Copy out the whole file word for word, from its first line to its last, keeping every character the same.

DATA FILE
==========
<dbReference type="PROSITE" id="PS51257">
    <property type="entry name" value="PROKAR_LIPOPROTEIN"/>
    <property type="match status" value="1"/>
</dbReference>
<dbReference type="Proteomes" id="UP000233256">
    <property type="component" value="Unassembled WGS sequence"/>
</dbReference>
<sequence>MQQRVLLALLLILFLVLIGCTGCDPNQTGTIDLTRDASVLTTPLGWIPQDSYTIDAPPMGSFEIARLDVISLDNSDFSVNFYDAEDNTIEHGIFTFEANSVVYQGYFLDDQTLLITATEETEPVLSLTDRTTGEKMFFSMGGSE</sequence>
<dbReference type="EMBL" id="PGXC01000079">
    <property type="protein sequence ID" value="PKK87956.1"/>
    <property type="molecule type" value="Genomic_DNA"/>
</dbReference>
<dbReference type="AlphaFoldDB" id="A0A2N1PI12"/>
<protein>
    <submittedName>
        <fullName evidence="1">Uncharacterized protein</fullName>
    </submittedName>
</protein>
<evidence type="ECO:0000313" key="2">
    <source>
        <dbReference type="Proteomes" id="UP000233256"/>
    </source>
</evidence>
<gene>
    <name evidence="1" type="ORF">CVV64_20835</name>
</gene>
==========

<dbReference type="PROSITE" id="PS51257">
    <property type="entry name" value="PROKAR_LIPOPROTEIN"/>
    <property type="match status" value="1"/>
</dbReference>
<dbReference type="Proteomes" id="UP000233256">
    <property type="component" value="Unassembled WGS sequence"/>
</dbReference>
<sequence>MQQRVLLALLLILFLVLIGCTGCDPNQTGTIDLTRDASVLTTPLGWIPQDSYTIDAPPMGSFEIARLDVISLDNSDFSVNFYDAEDNTIEHGIFTFEANSVVYQGYFLDDQTLLITATEETEPVLSLTDRTTGEKMFFSMGGSE</sequence>
<dbReference type="EMBL" id="PGXC01000079">
    <property type="protein sequence ID" value="PKK87956.1"/>
    <property type="molecule type" value="Genomic_DNA"/>
</dbReference>
<dbReference type="AlphaFoldDB" id="A0A2N1PI12"/>
<protein>
    <submittedName>
        <fullName evidence="1">Uncharacterized protein</fullName>
    </submittedName>
</protein>
<evidence type="ECO:0000313" key="2">
    <source>
        <dbReference type="Proteomes" id="UP000233256"/>
    </source>
</evidence>
<gene>
    <name evidence="1" type="ORF">CVV64_20835</name>
</gene>